“It is unlikely that our recovery from each of the two recessions would have been so rapid without the sustained public spending financed in part by debt.

“To make matters worse, the country is technically at war with the pervasive security concerns across the country.

“This required massive expenditure on equipment and security operations, contributing to the budget deficit; the defense and security sector represents 22% of the 2023 budget.

It revealed that Nigeria’s budget deficit to gross domestic product stood at -4.3%, while the debt-to-GDP ratio stood at 30% in November 2021, one of the lowest in Africa.

Conversely, Nigeria’s debt service-to-income ratio rose to 76 percent in November 2021, the highest among Africa’s major economies, she said.

“This is proof that what we have is not a classic debt sustainability problem, but an income challenge,” she added.

However, experts on Wednesday criticized the government for the high debt service-to-income ratio, which made borrowing costly for the country.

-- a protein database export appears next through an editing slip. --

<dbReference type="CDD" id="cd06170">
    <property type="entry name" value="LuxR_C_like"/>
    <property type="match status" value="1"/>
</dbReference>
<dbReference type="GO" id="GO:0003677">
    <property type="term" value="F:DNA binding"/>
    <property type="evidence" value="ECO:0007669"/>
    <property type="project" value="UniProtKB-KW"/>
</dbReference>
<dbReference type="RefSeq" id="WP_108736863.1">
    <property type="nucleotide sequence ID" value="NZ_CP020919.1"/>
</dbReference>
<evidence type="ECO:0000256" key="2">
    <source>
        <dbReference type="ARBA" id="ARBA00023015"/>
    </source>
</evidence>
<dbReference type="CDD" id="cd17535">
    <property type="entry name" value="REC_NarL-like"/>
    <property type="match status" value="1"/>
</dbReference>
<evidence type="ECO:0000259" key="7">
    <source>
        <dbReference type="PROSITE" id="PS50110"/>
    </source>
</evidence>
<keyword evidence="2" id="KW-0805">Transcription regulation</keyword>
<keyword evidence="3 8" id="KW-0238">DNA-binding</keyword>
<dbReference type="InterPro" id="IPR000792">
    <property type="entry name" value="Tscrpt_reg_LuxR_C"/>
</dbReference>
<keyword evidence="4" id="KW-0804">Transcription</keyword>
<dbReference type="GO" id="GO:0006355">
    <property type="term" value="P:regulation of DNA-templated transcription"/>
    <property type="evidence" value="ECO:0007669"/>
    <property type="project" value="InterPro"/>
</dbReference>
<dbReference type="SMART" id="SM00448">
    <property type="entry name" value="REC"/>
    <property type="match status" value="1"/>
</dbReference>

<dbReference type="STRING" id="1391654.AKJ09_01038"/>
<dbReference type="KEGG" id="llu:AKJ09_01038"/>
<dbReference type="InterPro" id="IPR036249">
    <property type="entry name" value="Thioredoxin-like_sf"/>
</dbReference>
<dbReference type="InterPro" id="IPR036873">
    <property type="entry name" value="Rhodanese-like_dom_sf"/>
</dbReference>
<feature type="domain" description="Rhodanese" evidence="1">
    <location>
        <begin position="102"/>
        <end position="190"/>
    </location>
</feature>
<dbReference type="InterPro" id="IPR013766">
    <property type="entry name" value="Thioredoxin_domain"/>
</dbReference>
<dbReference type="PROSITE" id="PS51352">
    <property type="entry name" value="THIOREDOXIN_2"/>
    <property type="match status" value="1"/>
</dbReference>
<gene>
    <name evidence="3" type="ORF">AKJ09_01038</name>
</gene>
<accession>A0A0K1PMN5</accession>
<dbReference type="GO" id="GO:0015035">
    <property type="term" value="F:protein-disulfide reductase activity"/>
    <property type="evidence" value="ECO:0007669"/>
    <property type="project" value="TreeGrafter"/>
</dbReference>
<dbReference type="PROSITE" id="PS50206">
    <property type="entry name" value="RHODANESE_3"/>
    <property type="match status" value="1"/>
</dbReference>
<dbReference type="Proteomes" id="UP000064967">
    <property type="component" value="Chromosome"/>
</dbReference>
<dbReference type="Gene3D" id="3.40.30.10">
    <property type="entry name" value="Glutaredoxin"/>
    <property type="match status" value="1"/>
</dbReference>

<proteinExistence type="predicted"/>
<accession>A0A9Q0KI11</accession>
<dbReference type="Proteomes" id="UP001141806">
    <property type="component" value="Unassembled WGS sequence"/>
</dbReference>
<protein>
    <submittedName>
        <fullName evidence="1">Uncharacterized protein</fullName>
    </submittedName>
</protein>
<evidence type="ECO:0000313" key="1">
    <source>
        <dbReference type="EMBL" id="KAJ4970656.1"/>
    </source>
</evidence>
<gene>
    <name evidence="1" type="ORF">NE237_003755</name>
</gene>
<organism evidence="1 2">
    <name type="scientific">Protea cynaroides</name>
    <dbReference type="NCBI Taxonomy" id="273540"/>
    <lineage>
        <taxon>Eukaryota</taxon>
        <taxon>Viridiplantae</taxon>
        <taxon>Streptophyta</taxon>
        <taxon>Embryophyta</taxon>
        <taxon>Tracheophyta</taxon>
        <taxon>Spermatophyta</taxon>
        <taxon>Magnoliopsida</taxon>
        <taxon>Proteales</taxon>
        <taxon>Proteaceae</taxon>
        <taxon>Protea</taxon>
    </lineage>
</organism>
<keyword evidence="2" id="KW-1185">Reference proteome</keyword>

SD&D Capital Management Managing Director Idakolo Gbolade said: “The Minister is just trying to cover up the Nigeria problem. I am very happy that she recognizes that we have a revenue problem.

“The issue of not having a debt problem can be established because they use the debt / GDP benchmark. But our debt-to-income service is abysmal. “

According to him, the borrowing rate is unsustainable and the government must make the necessary adjustments before the country finds itself in a serious debt problem.

“Our loan is not sustainable. If we do not increase our income, we will get to a point where we will use all of our payable income to pay down debt. Nigeria is heading towards this if something does not happen urgently.